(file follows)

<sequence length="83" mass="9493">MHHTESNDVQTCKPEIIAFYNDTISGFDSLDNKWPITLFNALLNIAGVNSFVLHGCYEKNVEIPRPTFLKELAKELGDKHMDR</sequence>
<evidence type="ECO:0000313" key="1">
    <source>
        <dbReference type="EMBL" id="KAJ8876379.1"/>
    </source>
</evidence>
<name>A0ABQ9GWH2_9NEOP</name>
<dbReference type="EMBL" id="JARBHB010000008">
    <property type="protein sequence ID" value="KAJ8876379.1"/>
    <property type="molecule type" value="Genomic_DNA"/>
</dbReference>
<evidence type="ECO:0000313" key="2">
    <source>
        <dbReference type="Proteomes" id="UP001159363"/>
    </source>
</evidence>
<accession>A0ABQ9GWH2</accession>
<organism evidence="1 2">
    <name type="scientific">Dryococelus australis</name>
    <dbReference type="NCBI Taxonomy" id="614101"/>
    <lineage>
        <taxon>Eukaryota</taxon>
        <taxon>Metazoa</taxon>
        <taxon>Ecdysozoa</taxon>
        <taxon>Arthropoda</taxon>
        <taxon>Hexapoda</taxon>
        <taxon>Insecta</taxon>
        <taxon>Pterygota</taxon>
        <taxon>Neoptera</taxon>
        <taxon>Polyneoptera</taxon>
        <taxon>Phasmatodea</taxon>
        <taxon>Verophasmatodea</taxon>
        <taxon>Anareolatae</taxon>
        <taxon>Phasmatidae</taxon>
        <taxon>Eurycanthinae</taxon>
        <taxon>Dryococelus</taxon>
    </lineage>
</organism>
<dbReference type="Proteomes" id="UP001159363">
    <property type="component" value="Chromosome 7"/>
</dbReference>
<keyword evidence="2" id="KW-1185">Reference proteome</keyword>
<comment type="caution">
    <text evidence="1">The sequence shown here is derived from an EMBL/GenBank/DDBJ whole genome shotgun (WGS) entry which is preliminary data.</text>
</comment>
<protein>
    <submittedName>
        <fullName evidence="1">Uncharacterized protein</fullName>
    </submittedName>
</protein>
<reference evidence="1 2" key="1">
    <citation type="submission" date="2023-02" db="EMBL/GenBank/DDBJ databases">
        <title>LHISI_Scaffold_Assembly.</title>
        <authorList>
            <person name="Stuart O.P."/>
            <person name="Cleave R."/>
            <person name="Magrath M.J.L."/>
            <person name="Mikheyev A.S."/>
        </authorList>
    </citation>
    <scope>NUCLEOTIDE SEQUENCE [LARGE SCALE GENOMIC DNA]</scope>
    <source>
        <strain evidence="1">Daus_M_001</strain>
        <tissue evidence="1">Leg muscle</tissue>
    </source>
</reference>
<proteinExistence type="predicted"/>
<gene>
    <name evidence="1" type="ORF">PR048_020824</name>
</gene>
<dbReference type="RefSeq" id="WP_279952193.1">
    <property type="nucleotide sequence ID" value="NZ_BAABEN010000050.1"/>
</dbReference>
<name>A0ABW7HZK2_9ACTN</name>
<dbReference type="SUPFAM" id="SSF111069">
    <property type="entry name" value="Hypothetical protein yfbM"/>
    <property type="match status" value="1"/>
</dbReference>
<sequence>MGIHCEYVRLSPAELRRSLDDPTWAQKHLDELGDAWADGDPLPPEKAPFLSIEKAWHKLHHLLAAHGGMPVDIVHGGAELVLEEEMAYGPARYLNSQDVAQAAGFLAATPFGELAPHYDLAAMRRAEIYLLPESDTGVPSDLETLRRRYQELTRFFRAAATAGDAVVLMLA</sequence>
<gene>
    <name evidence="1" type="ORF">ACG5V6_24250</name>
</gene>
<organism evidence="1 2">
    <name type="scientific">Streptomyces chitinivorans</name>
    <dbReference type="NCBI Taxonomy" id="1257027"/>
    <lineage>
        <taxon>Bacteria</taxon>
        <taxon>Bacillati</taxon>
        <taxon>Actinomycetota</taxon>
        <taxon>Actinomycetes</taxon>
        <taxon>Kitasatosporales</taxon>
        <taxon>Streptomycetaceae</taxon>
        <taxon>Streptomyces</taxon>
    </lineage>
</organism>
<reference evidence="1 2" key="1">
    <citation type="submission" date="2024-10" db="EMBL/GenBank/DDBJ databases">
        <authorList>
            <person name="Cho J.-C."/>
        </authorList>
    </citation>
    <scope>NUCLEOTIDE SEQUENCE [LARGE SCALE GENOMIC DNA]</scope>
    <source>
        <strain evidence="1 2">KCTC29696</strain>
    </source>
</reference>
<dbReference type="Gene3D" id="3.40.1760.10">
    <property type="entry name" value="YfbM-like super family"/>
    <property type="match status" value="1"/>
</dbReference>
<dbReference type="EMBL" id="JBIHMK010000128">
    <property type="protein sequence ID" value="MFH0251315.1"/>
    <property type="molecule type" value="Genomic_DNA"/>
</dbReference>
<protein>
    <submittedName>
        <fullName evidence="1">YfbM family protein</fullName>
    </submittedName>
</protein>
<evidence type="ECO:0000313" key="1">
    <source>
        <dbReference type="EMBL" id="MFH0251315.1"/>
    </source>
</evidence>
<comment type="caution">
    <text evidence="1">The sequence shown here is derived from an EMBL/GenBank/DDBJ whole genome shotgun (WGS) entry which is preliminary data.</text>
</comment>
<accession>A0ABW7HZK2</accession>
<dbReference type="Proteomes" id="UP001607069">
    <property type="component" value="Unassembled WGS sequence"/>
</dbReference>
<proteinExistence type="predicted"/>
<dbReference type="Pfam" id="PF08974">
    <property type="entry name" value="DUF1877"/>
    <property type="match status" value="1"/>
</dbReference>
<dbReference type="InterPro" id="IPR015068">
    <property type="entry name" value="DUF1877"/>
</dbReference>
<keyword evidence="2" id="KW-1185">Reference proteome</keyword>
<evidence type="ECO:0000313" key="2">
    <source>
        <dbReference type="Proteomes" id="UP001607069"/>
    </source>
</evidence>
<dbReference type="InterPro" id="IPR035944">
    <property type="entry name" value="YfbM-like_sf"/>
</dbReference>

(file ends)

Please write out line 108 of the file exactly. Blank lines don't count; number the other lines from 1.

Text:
    <property type="entry name" value="YfbM-like super family"/>